I was always intensely irritated by fairies, and I have always wondered by Shakespeare's Midsummer Night fairies don't trouble me. I think because the mood of the play is more Douglass Adams than anything else. I hated fairies because I craved other worlds passionately, and sly archnesses that simultaneously catered to and belittled that craving infuriated me. But nothing about the Night tickled that craving at all, so I didn't resent it.

Golly, what Dickens novel *would* you start a young reader on? Great Expectations is short, but it's so intolerably bleak, maybe the saddest thing he ever wrote: I can't see starting there. I think that Little Dorrit was the first one I read to my daughter, and then Our Mutual Friend. Or maybe it was Pickwick? I might have started with Pickwick. I wonder if she remembers? (All right, I'm in a meandering mood myself, possibly.)

Barrett Bonden said...

I read this post with growing excitement, keen to get other tasks out of the way so I could wallow in self-indulgence with tales about the nurturing of my cultural wellsprings (which contained, among other things, warnings about mixed metaphors). An opportunity to do a really long comment, honed in MsW, where all the accents - and there would be need for them - are a mere click away under Insert. And now I find myself lacking material.

The problem lies in the passage of time and a child's perception of that phenomenon. Accepting that the necessary trawling lies at the outer edge of what I can remember, and in my case that's quite a long time ago, I scratched around for evidence of stories read out at primary school that might have impinged on my interests and tastes. Of answer came their none. This was of course the wartime and my teachers were pain-inflicting dragons and yet I'm astonished that they left nothing behind - other than, again in my case, an obscure desire to get even. The only extramural cultural resource was when a wireless (it was a wireless not a radio; it had inlaid wood surrounds) was placed in the main hall and we listened. To what?

Aged nine I took a very undemanding extrance exam and entered the Bradford Grammar School prep school, thereby pre-empting my expected failure in the eleven-plus or whatever. Nobody read to us there. I seem to remember doing Latin ("The pirates tied the captain's hands and threw him overboard.")

The only person who read to me was my mother as a result of which I bear the traditional middle-class stigmata inflicted by Swallows and Amazon. But at what age and what did I make of it? The book opens with the Swallows mother waiting at the top of a hill with a telegram. Approaching her, coming up the slope, is the youngest of the Swallows, Roger. But he's not running he's pretending he's a dinghy and is tacking. How on earth did I - or for that matter my non-marine mother - react to that, given that I needed to be read to?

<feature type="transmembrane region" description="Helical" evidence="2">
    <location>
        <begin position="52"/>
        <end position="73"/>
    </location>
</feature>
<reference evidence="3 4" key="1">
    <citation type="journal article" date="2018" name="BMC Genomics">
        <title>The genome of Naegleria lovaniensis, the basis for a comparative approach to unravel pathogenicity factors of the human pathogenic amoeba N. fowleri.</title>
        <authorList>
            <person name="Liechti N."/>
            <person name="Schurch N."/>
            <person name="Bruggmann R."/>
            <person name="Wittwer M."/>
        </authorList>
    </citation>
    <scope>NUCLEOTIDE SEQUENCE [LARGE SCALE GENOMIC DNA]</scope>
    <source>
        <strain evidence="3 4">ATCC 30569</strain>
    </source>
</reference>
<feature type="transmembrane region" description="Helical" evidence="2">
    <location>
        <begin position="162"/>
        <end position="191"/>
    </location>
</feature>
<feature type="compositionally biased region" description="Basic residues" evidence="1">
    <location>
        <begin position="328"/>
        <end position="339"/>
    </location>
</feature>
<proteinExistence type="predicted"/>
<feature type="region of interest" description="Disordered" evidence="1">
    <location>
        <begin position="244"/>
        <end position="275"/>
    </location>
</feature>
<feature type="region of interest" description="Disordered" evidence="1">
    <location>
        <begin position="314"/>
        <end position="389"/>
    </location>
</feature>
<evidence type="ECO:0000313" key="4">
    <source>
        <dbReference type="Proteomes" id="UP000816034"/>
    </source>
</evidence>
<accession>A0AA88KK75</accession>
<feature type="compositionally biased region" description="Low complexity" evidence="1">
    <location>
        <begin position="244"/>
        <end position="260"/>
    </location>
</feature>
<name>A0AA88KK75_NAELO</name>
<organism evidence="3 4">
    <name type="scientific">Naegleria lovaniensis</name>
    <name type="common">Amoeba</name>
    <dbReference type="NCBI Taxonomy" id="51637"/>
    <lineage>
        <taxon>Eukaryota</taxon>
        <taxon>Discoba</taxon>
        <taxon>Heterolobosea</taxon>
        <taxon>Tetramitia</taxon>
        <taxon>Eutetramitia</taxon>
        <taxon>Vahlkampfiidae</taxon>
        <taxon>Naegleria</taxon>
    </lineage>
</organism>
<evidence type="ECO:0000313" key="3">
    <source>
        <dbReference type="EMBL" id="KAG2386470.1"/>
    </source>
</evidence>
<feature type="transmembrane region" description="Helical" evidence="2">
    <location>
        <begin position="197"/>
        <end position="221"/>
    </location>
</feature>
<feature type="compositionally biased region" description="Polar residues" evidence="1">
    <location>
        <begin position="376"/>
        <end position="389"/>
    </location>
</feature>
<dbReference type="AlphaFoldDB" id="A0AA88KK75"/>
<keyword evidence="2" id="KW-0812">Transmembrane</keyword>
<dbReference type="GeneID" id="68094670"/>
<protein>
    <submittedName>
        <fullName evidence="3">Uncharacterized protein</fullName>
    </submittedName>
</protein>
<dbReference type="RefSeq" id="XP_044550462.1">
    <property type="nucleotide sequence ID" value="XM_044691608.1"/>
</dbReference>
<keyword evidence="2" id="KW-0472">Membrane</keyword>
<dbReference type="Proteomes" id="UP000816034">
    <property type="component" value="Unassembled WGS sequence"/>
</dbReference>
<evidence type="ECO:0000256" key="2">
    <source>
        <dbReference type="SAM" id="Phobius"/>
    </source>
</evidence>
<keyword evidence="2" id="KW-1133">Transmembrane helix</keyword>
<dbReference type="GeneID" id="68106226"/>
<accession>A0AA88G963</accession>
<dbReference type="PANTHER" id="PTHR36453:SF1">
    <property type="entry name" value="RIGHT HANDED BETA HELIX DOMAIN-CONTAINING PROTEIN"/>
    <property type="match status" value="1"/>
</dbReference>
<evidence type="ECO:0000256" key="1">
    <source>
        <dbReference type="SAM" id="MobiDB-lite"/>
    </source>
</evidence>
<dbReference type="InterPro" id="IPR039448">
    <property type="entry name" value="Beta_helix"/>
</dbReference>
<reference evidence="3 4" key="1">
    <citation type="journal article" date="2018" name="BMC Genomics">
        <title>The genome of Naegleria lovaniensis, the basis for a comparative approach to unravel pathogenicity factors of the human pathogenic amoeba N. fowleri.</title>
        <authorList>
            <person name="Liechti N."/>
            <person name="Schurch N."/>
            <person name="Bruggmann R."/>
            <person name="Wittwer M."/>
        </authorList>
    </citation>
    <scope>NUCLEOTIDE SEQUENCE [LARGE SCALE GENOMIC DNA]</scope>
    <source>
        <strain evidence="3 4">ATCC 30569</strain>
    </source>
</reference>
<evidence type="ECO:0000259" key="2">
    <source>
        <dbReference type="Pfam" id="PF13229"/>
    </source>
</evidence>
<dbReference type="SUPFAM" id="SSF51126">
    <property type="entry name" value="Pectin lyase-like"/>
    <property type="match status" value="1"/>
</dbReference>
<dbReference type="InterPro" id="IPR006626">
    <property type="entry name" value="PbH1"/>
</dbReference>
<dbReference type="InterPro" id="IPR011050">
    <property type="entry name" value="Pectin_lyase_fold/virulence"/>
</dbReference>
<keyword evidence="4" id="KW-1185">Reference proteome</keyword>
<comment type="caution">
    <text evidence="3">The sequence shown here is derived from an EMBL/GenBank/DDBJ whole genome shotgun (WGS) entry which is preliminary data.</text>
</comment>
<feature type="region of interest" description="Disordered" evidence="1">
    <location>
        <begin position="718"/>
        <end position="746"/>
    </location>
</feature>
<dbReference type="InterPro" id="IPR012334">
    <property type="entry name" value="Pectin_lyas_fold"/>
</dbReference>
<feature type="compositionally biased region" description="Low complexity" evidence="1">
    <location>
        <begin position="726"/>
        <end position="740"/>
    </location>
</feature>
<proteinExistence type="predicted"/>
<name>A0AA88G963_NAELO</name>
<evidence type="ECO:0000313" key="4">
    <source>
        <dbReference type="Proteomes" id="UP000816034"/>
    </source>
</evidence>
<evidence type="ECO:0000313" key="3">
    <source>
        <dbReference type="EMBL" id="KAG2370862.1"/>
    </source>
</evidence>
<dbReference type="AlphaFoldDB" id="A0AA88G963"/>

What impresses me about your account is the way you are able to fit it all into a temporal framework with a clear picture of your understanding (or lack of it) at various stages. I asked Mrs BB about being read to at primary school, mainly because I was surprised that Enid Blyton was thought acceptable. Inevitably she can top the both of us. Her wartime was spent being shelled from the other side of the Channel and seeking protection in Dover's many caves. Enid Blyton was read to her in the caves, at which time she was five or six.

The only useful contribution I can make is to reveal I too read the Worralls books (at what age I know not) and found her more interesting than Biggles and, especially, Biggles' pal Ginger. May I offer this possibly forgotten literary detail. Having run out of things to say about flying W. E. Johns came up with another character - a commando. I'd love to be able to tell you his name but I'm going to have to Google it: (pause) ah, yes, Gimlet. A poor offering but mine own.

Plutarch said...

I read at least one Worralls book, but as a last resort when I had read Capt W E Johns' entire Biggles output. Johns' literary shortcomings did not worry me at the time. Not that they matter. Biggles books when they turn up at Hall's bookshop usually fetch something in the order of £50 each. Gimlet wasn't a patch on Biggles or Worralls.

The labial harmonies of the phrase Bees and hellebores is almost as pleasing as the photographs.

Crafty Green Poet said...

I love bees knees, such wonderful things, I've seen different coloured ones too, I think the colour relates to the flowers the bees have been feeding on.

I didn't like Enid Blyton's stories but I did enjoy her nature study books. As for Dickens I started with the Old Curiosity Shop and loved it but never really read that much more until I was an adult.

Nimble said...

Ha! Bees-knees/business never occurred to me before, thank you. I liked the bees in blossoms and the childhood reading impressions. I had to read Great Expectations as a teenager and loathed it, it is very bleak and I have a preference for entertainment. I thought I should reading Oliver Twist but was never able to finish it in high school or college. So I abandoned Dickens until I was thirty and I've had a wonderful time reading him since then.

I think the size/time/place fuzzing that you described in Midsummer Night's Dream is very modern feeling.

marly youmans said...

I could ramble about in this topic for a long time like a bee on business in greeny hellebores, but I shall restrain myself and just say that the first books I remember truly reading (that is, rereading by myself with much desire and passion) were the Alice books. At either 4 or 5 when I moved to Baton Rouge, I was given two slipcased volumes by friends of my parents, and I can't fathom how many times I read them. Love them still.

PatioPatch said...

Hello Anna, have just stumbled into your blog rather like the flight of the emerging bees. Wowed by the images and enchanted by your musings.
As a young child did not like stories of toys coming to life and most books that appealed seemed to be about naughty dogs/ponies making good in the end. Eschewed Noddy but read every adventure of Secret Seven and Famous Five. David Copperfield was my favourite Dickens book, aged 12.
Not sure if you welcome comments so will leave it up to your ultimate censorship.